than 3,000 jobs over the next decade. “Again, it’s great to see progress forging ahead on such an important site and we look forward to building on that momentum.”


Aykley Heads: Plans to create a major business park, with the potential to create thousands of jobs and boost County Durham’s economy by £400m, were approved by councillors in December.

Subject to ministerial approval, work will begin on the first phase early this year, creating 3,500 square metres of flexible office space within a three-storey building and 60 car parking spaces. “It will be one of the most prestigious business locations in the North East. Following the experiences of the pandemic, requirements may change slightly around flexible working, but the demand to accommodate high quality jobs won’t be affected.”

NETPark: Phase Three of one of the UK’s premier science parks is an £85m 26-acre expansion of the innovative site at Sedgefield, providing grow-on space for companies on the park, as well as inward investors seeking to relocate science, engineering or technology businesses. “A great example of the way the council is partnering Durham University and the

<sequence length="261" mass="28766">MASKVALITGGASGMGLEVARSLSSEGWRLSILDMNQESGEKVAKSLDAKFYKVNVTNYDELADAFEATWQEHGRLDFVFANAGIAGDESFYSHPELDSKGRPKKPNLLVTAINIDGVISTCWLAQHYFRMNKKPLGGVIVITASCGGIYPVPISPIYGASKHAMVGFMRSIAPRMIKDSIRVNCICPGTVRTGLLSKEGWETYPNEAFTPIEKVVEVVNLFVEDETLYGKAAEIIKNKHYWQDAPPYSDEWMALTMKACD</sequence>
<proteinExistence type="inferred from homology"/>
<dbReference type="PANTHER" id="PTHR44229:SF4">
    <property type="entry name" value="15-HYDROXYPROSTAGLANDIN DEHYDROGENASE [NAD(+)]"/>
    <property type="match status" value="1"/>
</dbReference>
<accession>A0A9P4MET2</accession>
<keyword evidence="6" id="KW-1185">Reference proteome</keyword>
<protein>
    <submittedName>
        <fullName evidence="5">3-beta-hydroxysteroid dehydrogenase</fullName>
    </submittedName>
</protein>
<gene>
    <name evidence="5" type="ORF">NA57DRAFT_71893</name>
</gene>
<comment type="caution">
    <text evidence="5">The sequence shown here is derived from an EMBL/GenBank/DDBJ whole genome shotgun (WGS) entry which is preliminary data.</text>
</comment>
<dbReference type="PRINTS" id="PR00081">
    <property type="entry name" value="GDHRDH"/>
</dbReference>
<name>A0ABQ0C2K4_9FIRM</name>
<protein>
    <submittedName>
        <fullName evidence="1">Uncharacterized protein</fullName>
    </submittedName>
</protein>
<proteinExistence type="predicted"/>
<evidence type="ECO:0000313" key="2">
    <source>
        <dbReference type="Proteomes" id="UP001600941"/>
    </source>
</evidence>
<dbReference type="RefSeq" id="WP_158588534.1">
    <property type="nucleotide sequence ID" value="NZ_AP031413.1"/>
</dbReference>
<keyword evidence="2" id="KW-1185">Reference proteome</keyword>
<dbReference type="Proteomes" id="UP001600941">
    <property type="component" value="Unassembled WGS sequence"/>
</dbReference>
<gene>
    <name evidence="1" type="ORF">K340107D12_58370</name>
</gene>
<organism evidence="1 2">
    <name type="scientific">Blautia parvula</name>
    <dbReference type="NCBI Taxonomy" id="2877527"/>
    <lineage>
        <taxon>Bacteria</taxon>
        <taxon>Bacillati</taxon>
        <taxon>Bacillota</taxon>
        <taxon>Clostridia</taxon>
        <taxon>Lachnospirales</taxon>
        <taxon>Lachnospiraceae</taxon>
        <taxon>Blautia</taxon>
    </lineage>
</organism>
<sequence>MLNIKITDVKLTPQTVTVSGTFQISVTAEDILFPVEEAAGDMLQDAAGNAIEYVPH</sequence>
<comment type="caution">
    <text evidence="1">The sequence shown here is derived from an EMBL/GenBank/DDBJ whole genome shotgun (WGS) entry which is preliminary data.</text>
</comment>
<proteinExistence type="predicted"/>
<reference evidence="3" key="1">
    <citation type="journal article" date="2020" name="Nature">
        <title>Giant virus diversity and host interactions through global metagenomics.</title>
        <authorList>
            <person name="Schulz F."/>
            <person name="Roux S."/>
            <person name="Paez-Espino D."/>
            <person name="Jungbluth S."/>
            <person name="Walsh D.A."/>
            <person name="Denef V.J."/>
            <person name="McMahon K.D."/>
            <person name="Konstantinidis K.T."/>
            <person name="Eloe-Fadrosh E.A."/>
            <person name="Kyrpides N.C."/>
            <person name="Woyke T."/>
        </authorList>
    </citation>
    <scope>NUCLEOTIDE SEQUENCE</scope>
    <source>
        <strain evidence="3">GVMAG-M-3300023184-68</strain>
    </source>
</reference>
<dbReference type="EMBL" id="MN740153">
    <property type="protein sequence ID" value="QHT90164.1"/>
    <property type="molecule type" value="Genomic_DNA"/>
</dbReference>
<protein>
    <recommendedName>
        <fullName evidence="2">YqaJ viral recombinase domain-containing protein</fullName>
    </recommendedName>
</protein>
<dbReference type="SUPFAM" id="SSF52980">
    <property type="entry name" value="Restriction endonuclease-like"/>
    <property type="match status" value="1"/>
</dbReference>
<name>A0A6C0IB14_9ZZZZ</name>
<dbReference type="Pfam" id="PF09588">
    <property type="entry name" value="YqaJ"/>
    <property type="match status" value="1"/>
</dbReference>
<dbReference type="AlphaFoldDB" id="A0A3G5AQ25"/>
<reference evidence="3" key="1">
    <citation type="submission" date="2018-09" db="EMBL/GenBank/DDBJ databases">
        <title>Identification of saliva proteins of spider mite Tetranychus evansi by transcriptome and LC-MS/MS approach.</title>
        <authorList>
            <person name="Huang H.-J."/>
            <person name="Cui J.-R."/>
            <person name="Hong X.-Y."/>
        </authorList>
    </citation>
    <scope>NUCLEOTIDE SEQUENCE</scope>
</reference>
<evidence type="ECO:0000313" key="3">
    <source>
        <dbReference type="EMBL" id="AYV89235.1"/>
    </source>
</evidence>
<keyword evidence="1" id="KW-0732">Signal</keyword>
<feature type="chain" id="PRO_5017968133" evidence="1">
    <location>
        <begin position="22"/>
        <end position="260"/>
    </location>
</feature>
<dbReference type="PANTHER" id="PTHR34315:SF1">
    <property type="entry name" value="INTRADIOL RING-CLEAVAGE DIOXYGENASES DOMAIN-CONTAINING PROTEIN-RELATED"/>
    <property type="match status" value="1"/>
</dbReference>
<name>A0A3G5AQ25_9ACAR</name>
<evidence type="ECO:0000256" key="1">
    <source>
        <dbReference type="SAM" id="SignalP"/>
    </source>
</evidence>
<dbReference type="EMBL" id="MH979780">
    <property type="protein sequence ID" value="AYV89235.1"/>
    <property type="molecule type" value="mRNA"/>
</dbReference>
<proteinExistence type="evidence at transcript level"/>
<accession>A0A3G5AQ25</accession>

education sector, with high quality jobs at the end.”

Milburngate: A £240m 450,000 sq. ft. development on the banks of the River Wear, in Durham City, providing office, retail, leisure and residential space to let. Work on the 3.1 hectare site continued during the lockdown. “We will be working with our development partner around bringing in tenants. We are acutely aware of the impact the past year has had on retail and leisure, and there’s an expectation that people will want to get back out and use local facilities again.”

FestivalWalk: Redevelopment plans for the outdated shopping precinct in Spennymoor

town centre got under way in October following a £600,000 investment by Durham County Council. “It is part of a plan to improve the wider area, and the development work will accelerate in 2021.”

Supporting communities In October, the council agreed the County Durham Plan. It is ambitious and wide-ranging and seeks to: